Whenever there is a group of people that someone is trying to reach, they are going to created a term for it. The term catches on and the next thing you know, the group has a label. This is not such a bad thing. I have seen that everyone in the blogging community refers to military spouses as Milspouses. And PTSD spouse are called Caregivers.
But is Caregivers the best term?
I have used it. I call myself a Caregiver, as do most of the spouses of those with PTSD that I know or am in contact with. What is interesting is that my husband hates the term. He turns a funny shade of red every time I make a reference to being a Caregiver or to the Caregiver community. He hates the idea that we have coined the phrase and use it to describe our situation.
I can't say that I blame him. The more and more I use it or think about it, it's kind of an offensive term to my husband and with a valid reason. The term caregiver denotes a person caring for an invalid. Someone that can't can't care for themselves and is incapable of doing anything on their own. If I think about it from a subjective, outside of the community way, I hear the term and think of someone who does hospice care for the elderly or works in some sort of home for those who can't care for themselves.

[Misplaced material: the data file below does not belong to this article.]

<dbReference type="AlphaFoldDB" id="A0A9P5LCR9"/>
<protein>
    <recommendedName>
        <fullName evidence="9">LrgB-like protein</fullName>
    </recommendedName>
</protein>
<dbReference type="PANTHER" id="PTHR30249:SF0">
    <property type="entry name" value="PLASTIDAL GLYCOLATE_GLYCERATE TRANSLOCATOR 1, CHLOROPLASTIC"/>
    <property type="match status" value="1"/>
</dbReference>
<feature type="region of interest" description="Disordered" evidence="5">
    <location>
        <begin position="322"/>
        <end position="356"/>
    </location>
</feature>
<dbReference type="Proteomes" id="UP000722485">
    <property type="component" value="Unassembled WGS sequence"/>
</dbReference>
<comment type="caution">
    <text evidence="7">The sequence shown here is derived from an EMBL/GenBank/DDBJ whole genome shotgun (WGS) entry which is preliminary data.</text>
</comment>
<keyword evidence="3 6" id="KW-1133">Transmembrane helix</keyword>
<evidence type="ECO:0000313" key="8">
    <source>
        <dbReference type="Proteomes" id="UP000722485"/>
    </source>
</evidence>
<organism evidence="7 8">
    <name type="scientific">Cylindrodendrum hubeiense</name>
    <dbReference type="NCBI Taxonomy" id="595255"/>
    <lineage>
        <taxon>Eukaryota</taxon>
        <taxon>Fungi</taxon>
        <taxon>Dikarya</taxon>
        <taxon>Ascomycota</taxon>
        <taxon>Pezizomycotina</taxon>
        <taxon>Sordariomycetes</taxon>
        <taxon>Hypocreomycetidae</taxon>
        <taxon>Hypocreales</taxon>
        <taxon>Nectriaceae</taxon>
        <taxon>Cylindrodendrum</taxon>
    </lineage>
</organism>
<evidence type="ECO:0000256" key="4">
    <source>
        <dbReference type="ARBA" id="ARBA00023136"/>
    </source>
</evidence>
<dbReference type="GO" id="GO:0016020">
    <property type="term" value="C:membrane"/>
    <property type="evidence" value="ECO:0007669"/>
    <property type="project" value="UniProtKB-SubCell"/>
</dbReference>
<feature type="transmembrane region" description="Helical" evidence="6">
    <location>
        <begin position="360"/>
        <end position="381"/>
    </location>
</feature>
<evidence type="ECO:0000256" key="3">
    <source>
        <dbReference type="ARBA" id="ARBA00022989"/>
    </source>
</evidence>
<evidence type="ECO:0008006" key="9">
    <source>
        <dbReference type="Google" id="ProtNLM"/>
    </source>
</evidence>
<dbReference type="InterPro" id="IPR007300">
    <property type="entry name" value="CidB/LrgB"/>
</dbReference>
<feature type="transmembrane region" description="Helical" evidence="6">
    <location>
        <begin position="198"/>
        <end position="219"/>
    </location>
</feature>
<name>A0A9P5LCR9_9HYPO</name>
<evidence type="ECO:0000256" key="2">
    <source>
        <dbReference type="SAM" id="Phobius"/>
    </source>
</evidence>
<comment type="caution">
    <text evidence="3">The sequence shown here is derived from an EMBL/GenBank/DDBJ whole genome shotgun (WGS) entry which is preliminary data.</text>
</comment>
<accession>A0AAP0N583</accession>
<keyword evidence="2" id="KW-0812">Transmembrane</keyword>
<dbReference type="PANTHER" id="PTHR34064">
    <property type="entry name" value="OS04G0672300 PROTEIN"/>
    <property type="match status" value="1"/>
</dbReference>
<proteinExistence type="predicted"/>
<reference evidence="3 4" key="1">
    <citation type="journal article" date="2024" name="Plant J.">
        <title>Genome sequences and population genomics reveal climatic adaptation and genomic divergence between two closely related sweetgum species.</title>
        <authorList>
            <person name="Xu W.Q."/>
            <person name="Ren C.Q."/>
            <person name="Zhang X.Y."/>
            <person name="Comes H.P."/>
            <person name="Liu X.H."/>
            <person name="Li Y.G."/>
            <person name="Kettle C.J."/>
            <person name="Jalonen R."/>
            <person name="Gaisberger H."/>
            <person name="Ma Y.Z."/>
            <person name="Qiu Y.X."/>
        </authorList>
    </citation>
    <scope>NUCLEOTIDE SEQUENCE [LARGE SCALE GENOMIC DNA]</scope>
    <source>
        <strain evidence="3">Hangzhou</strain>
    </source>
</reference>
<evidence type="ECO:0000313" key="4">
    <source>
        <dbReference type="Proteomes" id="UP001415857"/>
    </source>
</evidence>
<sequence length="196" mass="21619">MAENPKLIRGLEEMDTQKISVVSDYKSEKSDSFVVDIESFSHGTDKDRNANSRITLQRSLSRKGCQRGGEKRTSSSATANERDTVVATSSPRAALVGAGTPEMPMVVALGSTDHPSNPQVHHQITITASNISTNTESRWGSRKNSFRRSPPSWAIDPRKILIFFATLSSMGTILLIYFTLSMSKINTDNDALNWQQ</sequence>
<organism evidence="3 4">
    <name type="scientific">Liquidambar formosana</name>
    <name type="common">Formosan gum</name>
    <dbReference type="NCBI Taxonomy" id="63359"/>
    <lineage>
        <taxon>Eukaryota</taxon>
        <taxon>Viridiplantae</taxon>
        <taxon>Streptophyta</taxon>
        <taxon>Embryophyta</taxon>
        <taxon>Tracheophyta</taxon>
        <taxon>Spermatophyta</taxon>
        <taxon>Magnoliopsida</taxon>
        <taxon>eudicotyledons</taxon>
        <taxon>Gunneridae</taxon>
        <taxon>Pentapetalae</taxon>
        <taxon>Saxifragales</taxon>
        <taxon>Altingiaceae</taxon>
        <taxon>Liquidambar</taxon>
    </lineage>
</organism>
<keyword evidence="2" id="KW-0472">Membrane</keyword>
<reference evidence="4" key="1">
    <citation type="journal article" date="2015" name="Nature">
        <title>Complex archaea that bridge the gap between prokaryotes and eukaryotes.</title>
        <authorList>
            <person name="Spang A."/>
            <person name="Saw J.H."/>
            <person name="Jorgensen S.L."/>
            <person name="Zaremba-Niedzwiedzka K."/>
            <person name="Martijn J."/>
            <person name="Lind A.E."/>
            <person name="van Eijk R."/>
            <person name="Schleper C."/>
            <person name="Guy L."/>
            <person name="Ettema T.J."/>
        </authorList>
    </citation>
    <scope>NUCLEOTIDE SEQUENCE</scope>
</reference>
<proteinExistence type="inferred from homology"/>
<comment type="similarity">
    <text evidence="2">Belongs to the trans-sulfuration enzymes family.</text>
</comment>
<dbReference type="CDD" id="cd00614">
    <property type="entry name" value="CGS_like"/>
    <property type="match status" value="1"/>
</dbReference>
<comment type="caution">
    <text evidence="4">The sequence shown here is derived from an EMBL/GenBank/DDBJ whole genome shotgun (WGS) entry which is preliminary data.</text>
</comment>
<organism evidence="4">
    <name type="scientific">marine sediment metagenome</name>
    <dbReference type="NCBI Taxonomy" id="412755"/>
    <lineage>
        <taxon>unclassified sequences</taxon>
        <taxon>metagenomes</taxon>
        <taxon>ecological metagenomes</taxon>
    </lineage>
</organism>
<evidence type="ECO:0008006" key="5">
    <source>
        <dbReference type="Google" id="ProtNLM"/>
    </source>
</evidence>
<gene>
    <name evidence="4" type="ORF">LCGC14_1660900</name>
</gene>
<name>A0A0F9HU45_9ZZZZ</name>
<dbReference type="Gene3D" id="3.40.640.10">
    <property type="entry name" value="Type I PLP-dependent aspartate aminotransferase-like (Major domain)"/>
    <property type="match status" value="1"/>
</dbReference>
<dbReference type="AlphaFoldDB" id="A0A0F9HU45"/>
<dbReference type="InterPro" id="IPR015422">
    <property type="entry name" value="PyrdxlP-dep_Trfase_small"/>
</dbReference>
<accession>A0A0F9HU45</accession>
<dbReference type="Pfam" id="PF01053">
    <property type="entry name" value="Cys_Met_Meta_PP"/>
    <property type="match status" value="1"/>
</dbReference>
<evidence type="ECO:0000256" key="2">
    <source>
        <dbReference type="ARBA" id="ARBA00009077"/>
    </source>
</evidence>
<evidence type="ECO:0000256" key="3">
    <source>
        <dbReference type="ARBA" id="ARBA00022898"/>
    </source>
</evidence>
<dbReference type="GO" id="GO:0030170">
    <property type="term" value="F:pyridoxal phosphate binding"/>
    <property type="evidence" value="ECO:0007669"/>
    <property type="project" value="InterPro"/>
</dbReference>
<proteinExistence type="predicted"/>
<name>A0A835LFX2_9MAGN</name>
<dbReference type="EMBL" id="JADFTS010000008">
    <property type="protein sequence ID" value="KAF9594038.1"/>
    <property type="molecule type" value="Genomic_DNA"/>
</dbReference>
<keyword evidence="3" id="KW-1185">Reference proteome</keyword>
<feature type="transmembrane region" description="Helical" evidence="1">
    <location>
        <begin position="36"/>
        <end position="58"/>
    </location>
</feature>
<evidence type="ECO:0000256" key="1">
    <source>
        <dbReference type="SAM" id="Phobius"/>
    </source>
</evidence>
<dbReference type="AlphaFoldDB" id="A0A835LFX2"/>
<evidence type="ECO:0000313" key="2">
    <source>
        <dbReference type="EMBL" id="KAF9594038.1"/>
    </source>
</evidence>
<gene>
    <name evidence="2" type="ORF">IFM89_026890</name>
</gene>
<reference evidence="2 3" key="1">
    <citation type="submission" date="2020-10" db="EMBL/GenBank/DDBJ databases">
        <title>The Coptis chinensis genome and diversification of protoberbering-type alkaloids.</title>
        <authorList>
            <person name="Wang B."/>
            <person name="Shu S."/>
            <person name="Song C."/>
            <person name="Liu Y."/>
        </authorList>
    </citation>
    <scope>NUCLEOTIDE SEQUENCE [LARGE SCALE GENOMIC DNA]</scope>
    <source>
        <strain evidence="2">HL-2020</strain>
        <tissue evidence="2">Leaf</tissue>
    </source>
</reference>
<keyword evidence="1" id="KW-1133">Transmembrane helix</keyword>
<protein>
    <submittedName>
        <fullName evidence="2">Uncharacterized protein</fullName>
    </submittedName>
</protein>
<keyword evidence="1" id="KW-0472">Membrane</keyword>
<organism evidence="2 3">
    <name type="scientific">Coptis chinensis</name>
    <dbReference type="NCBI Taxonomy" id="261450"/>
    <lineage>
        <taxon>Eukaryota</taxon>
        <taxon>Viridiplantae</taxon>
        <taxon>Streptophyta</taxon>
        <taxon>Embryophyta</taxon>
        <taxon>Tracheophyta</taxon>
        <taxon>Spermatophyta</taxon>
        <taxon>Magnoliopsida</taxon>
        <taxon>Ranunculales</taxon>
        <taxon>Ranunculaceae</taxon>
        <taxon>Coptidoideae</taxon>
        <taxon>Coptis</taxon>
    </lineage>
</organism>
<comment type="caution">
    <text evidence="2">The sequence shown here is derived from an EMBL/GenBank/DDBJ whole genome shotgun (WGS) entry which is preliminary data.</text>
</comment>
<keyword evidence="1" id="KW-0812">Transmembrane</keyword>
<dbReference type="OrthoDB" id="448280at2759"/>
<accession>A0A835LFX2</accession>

My husband is a capable man. He works a job and pays the bills (sort of). He needs help and support from me, that is true. He needs me to help him during his cycles and his mood swings. He needs help talking him down from escalations, but what he is not is an invalid. He is not someone who can't do anything for himself.
So, looking at it from that standpoint, is "caregiver" really the best name for what I do? No.
It's tough to find a term or word that encompasses an entire group. But maybe our community needs to rethink Caregiver. My husband finds it offensive and I'm sure he's not alone in that feeling and I understand why he feels that way. Maybe we should consider the term a four letter word and look for something that is a bit more sensitive.